DARPA Seeks Gamer Help To Test Military Software Vulnerability

| 4 Dec 2013 20:00
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DARPA is turning to gamers as a cost-effective way to test military software applications for exploitable security flaws.

The U.S. military relies on a lot of "Commercial Off-the-Shelf" (COTS) software to do the things it needs done, but the trouble with that kind of software is that it's inherently insecure: It's not designed to withstand "sophisticated cyber attacks" launched by foreign agencies. To counter that, COTS applications are subjected to an analysis process called "formal verification," but this requires the services of specially-trained engineers, and they don't come cheap.

You, however, do, and so DARPA has opened the Verigames web portal as part of its Crowd Sourced Formal Verification program. The portal offers free online games which, through the magic of science, "translate players' actions into program annotations and generate mathematical proofs to verify the absence of important classes of flaws in software written in the C and Java programming languages."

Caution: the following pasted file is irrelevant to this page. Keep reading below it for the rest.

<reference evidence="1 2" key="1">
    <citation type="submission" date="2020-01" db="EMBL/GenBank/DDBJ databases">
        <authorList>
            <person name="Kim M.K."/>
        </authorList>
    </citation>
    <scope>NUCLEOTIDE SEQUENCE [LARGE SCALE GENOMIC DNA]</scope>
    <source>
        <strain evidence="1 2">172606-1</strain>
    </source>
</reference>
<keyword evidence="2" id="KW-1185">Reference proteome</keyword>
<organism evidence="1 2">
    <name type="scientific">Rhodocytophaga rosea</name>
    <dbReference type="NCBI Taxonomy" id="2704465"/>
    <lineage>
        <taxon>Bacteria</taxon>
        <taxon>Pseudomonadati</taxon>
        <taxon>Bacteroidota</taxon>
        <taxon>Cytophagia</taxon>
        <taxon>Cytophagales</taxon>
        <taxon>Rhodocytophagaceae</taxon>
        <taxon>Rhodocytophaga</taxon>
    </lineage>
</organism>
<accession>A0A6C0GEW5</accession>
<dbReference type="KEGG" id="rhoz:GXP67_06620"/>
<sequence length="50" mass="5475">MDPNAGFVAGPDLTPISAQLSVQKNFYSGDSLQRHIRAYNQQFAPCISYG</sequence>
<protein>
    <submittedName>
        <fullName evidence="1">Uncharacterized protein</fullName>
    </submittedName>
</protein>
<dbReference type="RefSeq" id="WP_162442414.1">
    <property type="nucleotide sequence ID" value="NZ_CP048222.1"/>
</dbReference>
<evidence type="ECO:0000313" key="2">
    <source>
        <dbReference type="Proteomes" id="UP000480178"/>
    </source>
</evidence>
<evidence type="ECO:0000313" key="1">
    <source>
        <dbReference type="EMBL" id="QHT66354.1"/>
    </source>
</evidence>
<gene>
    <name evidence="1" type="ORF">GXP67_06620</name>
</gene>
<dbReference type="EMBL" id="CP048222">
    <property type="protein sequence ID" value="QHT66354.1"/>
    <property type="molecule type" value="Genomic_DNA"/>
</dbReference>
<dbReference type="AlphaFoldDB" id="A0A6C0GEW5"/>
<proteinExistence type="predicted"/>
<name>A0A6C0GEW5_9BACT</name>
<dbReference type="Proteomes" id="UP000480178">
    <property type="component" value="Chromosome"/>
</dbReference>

"We're seeing if we can take really hard math problems and map them onto interesting, attractive puzzle games that online players will solve for fun," DARPA program manager Drew Dean said. "By leveraging players' intelligence and ingenuity on a broad scale, we hope to reduce security analysts' workloads and fundamentally improve the availability of formal verification."

There are currently five games available on the portal - CircuitBot, Flow Jam, Ghost Map, StormBound and Xylem - and while none of them are likely to vie for Game of the Year honors, they do offer an impressive degree of polish and legitimate entertainment value, albeit entertainment that might demand a little more cerebral activity than usual. I got nowhere with CircuitBot (with an admittedly minimal effort) but StormBound is actually kind of cool.

I still have no idea how this actually works, but science and freedom and cost-effectiveness, right? So step up and do your part at

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